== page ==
Reforms to the UK visa system have been welcomed, but must be streamlined further if retailers are to benefit from an estimated annual £1.2bn windfall from fashion-hungry Chinese tourists, the industry has warned.
Home secretary Theresa May announced on June 16 that from this summer, Chinese tourists will be able to apply for visas to the UK and the 26 Schengen countries using one form – rather than two separate forms – for the first time. However, they will still need to submit a copy of the form to two different processing centres: one for the UK and one for the Schengen countries.
The change comes as the Home Office seeks to boost the number of Chinese tourists visiting the UK alongside trips to the Schengen area, comprised of 26 European nations that have abolished inter-border passport controls. Last year, 1.4 million Chinese tourists visited Schengen countries compared with 291,000 who visited the UK.
According to UK China Visa Alliance (UKCVA), which was set up by businesses to campaign for visa reforms, the move could boost the UK economy by £1.2bn annually, with fashion retailers likely to benefit.
However, John Lewis retail director and UKCVA chairman Andrew Murphy told Drapers the reforms did not go far enough. He said the introduction of a single form was a step in the right direction, but joint processing centres would be needed to simplify the process further.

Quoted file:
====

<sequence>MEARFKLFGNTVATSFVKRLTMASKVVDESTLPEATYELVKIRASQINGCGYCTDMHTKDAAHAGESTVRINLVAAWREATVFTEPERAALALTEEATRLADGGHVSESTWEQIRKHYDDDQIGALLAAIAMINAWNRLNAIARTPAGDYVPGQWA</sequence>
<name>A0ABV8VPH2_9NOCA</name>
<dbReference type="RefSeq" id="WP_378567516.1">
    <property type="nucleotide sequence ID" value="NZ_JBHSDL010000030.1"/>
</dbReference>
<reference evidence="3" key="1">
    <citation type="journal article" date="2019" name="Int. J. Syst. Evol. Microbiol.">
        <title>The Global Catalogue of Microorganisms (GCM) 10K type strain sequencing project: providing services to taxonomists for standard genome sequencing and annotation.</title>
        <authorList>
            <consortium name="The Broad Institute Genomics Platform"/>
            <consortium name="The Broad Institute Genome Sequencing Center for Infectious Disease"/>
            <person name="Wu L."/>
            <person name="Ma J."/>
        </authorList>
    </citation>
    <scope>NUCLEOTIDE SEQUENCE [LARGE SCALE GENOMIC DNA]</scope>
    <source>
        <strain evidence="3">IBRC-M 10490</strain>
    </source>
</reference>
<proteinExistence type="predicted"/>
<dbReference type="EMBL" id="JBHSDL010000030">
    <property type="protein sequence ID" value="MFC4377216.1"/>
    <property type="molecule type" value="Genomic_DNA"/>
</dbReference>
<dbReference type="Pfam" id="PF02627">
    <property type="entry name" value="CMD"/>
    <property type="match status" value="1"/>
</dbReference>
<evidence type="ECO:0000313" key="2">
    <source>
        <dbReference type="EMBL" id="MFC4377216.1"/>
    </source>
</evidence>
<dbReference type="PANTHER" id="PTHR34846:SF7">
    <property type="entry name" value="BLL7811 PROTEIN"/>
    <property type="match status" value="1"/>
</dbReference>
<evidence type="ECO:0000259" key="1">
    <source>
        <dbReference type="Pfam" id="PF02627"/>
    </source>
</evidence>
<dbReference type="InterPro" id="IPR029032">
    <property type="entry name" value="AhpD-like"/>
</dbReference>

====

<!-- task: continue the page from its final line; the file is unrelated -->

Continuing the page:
“We want to make sure the government follows through with this initial step, but we need the dial to move profoundly,” he said.
He added he would like to see the application process promoted as a “UK and Schengen visa” package to boost uptake.
Ian Colquhoun, director of Bond Street Agencies, which oversees distribution for menswear brands including Truzzi, Police and Cerruti, said more needs to be done because Chinese shoppers “and their penchant for high-end goods will have a trickle-down benefit for all the premium brands and agents like us”, although he added it would take time.
Richard Dickinson, chief executive of New West End Company, which represents 600 retailers on Bond Street, Oxford Street and Regent Street in London, agreed: ”Anything that increases Chinese visitors is welcome, as they spend 10 times that of the average Londoner – but there is more to do.
“We are not where we would like to be, but technology can help. We need to modernise the process and secure agreements between governments to make it happen.”
A spokeswoman for designer outlet group Value Retail, which owns Bicester Village in Oxfordshire and actively markets the location in China, said: “Anything the government can do to make it easier for Chinese visitors to come to Britain is to be welcomed.
“Competition generated by other countries for Chinese visitors, however, means we need more and better ways to attract tourists if Britain is to continue improving visitor numbers from these key markets.”